Friday, November 16, 2012

Parshat Toldot - פרשת תולדות

This week's Parsha opens with the words, "וְאֵלֶּה תּוֹלְדֹת יִצְחָק, בֶּן-אַבְרָהָם: אַבְרָהָם, הוֹלִיד אֶת-יִצְחָק - And these are the generations of Yitzchak, Avraham's son: Avraham begot Yitzchak."

There is a golden rule in the study of Torah that, as the Torah is perfect, there are no supefluous words anywhere. Each and every word has a meaning. Why, therefore, are we twice told that Yitzchak was Avraham's son?

Rav Machlis of Ma'alot Dafna in Jerusalem proposes an interesting insight as to why the seemingly needless repetition is warranted. The first mention, "יִצְחָק בֶּן-אַבְרָהָם," is meant to refer to Yitzchak. We may learn from these words that Yitzchak defined himself as "Yitzchak, the son of Avraham." Yitzchak's respect and love for his father extended to him determining himself by his father.

The next phrase, "אַבְרָהָם, הוֹלִיד אֶת-יִצְחָק - Avraham begot Yitzchak" can be understood as Avraham, the father, referring to himself by mentioning his son. While it is inspiring for the son to realise his position by defering to his father, I find it beautiful, and rather poetic, that Avraham Avinu found himself to be fulfilled through his son. Of course the positions of father and son should never be confused, and the son must always defer to the father, but I personally find this expression of mutual love and respect in Avraham and Yitzchak's relationship to be a true measure of the appreciation and depth of their love for one another.

Another interesting phenomenon I'd like to point out comes in response to an academic article I read last year during my studies. Written by feminist Susan Moller-Okin, the rhetorical question (more of an attack, really,) is asked why we read of "all those endless begats" such as the one found above, whereby a father (Avraham in our case) has a son (Yitzchak here), born to him without the mother being mentioned at all. When I first heard this, it really bothered me. Truth be told, it still does, but I'm sure that I'll find an answer if I do my searching. People told me that while it is clear that we wouldn't write things in such a way today, at the time that Avraham lived, women were very much marginalised by society. Whether the Torah is divine or not, (and I firmly believe that it is,) it was suggested to me that we can "excuse" this uncomfortable phrase as a sign of times past.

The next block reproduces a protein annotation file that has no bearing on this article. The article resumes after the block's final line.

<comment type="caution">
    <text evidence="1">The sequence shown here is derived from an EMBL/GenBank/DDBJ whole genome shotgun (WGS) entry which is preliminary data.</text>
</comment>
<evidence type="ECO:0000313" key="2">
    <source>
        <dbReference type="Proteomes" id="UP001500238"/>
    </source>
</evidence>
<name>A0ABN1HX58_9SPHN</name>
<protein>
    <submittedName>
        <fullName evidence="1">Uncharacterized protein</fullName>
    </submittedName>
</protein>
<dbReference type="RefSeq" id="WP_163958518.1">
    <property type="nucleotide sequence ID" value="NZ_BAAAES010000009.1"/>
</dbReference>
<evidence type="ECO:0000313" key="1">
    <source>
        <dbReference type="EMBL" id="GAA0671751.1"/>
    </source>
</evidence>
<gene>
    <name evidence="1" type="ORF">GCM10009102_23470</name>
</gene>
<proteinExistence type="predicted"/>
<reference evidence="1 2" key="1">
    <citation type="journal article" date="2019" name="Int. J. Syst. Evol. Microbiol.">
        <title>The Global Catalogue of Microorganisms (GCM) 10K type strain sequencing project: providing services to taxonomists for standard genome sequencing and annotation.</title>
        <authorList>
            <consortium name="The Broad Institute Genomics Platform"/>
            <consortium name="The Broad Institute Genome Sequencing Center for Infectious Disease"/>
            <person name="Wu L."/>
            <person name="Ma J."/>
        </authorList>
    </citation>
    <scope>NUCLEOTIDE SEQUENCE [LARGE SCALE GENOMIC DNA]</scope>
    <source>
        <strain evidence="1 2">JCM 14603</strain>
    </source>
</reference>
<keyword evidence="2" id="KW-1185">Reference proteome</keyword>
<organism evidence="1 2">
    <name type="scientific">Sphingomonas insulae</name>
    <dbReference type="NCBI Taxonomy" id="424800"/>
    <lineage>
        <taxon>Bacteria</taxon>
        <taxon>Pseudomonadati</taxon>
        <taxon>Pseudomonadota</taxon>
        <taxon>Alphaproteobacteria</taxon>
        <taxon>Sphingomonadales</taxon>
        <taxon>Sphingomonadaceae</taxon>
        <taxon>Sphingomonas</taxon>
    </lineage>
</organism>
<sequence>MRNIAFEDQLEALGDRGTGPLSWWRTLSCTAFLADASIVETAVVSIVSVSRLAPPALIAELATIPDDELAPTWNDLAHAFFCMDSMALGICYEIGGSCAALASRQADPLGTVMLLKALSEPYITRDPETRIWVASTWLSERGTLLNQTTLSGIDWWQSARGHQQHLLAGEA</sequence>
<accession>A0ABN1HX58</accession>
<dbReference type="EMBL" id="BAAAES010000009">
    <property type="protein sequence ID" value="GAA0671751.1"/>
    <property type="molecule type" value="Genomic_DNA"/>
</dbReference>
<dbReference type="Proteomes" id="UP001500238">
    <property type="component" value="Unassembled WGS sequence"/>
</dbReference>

Nevertheless, reading through the parsha this last week, I realised something that does provide an answer of sorts to the allegation that Judaism is intrinsically sexist and discriminatory. Only a few verses after the one quoted above, we read that, " וַיֶּאֱהַב יִצְחָק אֶת-עֵשָׂו, כִּי-צַיִד בְּפִיו; וְרִבְקָה, אֹהֶבֶת אֶת-יַעֲקֹב - Yitzchak loved Esav, for trapping was in his mouth; and Rivkah loved Ya'acov."

It is intriguing to note that the two parents developed favourites at all, but I'd like to focus on the fact that while Yitzchak chose Esav, Rivkah favoured Ya'akov. Rivkah chose the 'right' son - the son from whom the Jewish people would emanate, the son who would turn out to be righteous. Responding to claims that Judaism is entirely discriminatory to women, it is important to note that no excuses are given for Yitzchak's "misjudgment" - women are regarded as typically being more insightful and in possession of the trait of בינה, proper understanding. I think that the right conclusion to draw is that there are no explanations given for this simple verse because none are really needed. Yitzchak, great as he was, could never have a woman's perception and understanding. During the Shmonah Esrei we speak of the three forefathers, but we don't mention the four foremothers. But this absolutely doesn't mean that they are of no value, that they had no contribution, and that we don't learn things from them. A glance further ahead in this week's parsha bears that out: Ya'akov, whom we learn represented absolute truth, was forced to bend somewhat after his mother compels him to disguise himself in order to "steal" a bracha from under his brother's nose. It is important not to underestimate the strength of Rivka's role here. She hoodwinked her own husband and forced her son to act against his will, but for a very good reason - she perceived that which the male characters couldn't. Without her guidance this whole episode could never have happened. Although it might seem as if women's roles are very low, if we closely analyse events and view them as a chain, rather than as isolated occurences, we may see just how vital women's contributions are. On a personal note, I may not have all the answers, but I feel that if I learn more about this, there are answers to be found.

Wishing you a Shabbat Shalom.

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